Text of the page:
FRANKFURT -- Robert Bosch announced a new code of conduct for staff, along with an improved exhaust control technology, as it strives to draw a line under an emissions scandal that has tarnished diesel engines.
Bosch said it would teach 70,000 staff a new code of conduct for developers by the end of this year in an effort to change the "mindset" of the German supplier.
As part of the new rules, it will be forbidden to permit the installation of functions that automatically help a vehicle recognise when it is being subjected to an emissions test, and Bosch products are not allowed to be tweaked to help a manufacturer pass a test, the company said.
"We view the principles as a way to guide and motivate our engineers," Bosch said.
Prosecutors in Stuttgart are probing several automakers and Bosch for their suspected roles in using an engine control unit, EDC17, to cheat exhaust emissions tests.
Volkswagen AG used the unit in its EA189 diesel engine, which was found in 2015 to artificially throttle back real-world pollution levels during a regulatory test cycle, triggering a global crackdown on carmakers and toxic pollution.
Earlier this month, prosecutors seized an unknown number of files at VW's sportscar brands Porsche and Audi.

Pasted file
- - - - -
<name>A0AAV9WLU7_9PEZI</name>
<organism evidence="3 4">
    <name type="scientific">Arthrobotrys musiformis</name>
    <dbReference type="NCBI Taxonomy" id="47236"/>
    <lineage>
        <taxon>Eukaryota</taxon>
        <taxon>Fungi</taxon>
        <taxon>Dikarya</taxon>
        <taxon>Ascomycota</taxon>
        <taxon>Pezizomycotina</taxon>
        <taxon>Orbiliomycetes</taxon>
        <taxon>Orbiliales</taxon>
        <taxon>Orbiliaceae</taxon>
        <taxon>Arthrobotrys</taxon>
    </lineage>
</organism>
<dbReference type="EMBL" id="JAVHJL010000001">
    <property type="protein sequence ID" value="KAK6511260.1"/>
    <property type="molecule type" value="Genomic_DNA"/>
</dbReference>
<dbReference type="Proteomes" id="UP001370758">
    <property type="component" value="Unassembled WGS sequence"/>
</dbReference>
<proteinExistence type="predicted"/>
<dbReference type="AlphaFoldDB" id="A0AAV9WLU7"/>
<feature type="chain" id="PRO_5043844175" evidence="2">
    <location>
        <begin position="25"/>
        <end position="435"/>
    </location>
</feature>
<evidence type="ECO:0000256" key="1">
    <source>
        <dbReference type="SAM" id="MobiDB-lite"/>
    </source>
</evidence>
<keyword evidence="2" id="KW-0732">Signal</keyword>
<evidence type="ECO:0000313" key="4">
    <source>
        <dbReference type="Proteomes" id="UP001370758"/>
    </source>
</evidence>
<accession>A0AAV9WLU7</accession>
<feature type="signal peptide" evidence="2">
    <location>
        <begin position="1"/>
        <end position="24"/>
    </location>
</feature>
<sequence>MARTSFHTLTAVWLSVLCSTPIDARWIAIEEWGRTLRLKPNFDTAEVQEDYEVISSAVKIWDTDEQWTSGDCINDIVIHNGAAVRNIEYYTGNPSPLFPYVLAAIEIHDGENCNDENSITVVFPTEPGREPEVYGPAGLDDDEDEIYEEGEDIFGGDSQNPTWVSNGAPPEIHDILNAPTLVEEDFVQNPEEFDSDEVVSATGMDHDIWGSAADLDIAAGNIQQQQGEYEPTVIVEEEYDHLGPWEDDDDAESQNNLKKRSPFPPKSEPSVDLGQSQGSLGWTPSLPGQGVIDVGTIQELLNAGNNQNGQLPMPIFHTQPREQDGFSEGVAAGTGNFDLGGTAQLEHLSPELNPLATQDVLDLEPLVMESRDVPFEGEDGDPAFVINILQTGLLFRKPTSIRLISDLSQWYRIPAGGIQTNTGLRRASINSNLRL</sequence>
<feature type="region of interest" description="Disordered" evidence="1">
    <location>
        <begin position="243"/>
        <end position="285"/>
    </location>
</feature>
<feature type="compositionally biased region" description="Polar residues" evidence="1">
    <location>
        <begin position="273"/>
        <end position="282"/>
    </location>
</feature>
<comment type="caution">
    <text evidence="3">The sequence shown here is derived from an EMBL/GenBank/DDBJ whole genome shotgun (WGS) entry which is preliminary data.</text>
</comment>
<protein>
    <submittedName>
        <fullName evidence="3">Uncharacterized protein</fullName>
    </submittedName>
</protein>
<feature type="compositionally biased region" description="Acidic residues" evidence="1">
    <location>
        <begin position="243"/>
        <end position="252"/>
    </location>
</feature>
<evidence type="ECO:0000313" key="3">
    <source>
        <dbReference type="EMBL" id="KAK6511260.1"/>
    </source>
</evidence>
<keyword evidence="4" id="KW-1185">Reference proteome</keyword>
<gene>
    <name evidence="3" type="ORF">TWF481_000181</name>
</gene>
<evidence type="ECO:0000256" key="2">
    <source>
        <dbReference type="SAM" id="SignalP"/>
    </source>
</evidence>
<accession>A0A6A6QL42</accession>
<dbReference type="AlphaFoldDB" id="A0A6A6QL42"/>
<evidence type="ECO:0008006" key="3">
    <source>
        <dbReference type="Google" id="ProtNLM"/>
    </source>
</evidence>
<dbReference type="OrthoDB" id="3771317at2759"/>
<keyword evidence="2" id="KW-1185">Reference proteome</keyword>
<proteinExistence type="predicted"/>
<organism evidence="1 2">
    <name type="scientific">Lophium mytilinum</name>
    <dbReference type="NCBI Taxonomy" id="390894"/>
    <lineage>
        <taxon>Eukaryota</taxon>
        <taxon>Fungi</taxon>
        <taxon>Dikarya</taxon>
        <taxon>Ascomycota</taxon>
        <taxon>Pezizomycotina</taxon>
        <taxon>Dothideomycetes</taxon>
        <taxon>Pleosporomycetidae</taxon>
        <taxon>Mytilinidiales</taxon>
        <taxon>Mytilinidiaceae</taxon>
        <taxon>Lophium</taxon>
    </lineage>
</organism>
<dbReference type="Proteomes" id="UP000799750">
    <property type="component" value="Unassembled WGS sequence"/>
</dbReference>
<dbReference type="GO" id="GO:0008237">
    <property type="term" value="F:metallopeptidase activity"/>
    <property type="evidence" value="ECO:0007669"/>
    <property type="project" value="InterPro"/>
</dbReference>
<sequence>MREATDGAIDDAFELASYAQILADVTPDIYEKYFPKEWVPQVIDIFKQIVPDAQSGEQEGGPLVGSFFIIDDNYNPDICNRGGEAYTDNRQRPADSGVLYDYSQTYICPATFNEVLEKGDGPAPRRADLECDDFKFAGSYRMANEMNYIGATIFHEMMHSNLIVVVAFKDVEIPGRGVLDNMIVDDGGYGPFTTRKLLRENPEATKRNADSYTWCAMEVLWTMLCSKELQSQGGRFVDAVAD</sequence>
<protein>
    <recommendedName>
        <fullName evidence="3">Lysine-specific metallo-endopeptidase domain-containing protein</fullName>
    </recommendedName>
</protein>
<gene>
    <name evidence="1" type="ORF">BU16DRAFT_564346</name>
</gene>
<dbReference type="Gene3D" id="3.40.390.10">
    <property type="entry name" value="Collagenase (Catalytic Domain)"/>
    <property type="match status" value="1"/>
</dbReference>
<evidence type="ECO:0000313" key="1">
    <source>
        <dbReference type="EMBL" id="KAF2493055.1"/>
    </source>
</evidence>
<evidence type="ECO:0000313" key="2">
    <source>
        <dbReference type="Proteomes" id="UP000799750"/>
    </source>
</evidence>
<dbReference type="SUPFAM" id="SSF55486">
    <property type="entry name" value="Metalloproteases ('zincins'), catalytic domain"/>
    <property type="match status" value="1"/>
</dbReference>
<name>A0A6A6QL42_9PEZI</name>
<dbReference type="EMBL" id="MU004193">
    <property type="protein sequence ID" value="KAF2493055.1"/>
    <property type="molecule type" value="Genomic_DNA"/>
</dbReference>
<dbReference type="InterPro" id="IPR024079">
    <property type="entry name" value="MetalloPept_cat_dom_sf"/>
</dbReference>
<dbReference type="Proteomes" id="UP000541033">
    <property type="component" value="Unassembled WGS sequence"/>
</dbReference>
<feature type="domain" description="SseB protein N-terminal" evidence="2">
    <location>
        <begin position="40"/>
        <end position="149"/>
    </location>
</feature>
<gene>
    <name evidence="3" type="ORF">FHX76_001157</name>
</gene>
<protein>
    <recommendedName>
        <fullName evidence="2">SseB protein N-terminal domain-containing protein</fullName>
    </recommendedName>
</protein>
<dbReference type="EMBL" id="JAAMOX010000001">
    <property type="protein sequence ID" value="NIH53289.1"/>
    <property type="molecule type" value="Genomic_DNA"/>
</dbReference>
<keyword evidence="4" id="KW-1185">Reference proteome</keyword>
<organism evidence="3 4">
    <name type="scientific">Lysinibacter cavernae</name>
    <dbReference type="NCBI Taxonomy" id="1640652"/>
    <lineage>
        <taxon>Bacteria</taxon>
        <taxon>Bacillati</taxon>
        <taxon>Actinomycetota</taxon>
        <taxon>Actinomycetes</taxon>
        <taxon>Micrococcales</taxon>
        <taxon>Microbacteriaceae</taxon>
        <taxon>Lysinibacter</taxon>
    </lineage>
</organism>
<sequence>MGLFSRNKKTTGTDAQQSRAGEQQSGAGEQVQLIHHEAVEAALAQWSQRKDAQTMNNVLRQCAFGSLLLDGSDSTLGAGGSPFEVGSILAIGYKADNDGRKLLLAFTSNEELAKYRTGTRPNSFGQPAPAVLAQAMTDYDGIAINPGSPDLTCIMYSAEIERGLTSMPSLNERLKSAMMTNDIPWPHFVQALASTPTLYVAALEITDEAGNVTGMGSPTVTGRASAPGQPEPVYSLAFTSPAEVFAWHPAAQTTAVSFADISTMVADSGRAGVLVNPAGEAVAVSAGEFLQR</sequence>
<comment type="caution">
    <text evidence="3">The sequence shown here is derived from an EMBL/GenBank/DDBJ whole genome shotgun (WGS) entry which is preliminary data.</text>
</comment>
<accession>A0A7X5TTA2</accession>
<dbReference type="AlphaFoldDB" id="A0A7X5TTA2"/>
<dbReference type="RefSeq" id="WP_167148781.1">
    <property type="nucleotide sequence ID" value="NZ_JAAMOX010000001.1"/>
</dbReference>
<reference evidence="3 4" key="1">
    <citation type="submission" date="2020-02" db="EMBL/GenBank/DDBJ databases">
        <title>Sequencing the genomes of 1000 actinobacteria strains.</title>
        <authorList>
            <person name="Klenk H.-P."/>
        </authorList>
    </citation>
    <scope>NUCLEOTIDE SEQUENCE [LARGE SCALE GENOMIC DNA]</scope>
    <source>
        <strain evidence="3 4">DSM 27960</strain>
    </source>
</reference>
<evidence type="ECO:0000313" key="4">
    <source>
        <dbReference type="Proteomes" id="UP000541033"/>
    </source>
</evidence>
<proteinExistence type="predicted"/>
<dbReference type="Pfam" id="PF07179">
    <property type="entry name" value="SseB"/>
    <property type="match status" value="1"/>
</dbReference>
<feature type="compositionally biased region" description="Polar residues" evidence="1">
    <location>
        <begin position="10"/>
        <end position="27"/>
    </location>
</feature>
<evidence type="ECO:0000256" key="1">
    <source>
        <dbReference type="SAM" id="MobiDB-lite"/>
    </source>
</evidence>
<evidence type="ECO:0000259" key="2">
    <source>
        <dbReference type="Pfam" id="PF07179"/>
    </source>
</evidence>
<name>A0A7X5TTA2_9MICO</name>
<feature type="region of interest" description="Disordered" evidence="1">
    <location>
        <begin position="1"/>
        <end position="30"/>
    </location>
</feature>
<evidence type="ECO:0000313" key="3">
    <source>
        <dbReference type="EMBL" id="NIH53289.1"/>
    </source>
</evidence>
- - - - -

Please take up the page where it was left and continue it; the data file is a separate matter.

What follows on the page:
Using software, some Volkswagen cars could detect when they were being subjected to an emissions test and increase the effectiveness of exhaust filtering systems to temporarily keep emissions within legal limits.
Bosch has said manufacturers, not suppliers, are legally responsible for ensuring vehicles obtain road certification by legal means. It has said it takes allegations of engine manipulation "very seriously" and is fully cooperating with authorities.
Bosch also said on Wednesday it had developed a new exhaust emissions treatment technology that cuts pollution from health-threatening nitrogen oxides (NOx) to 13 milligrams per km, well below the current legal limit of 120 milligrams.
The new system costs roughly the same as a sophisticated exhaust filter system included in high-end diesel vehicles, Bosch said. "This breakthrough offers the opportunity to shift the heated debate over diesel into new territory and, hopefully, bring it to a close."
Chief Financial Officer Stefan Asenkerschbaumer said Bosch had set aside 1.2 billion euros ($1.5 billion) to cover potential risks stemming from antitrust probes and an investigation into diesel emissions cheating. That is up slightly from the 1.1 billion euros announced last year.
Bosch said electric cars will not become a mass market phenomenon until at least 2020. "Until electromobility breaks through to the mass market, we will still need these highly efficient combustion engines," CEO Volkmar Denner said.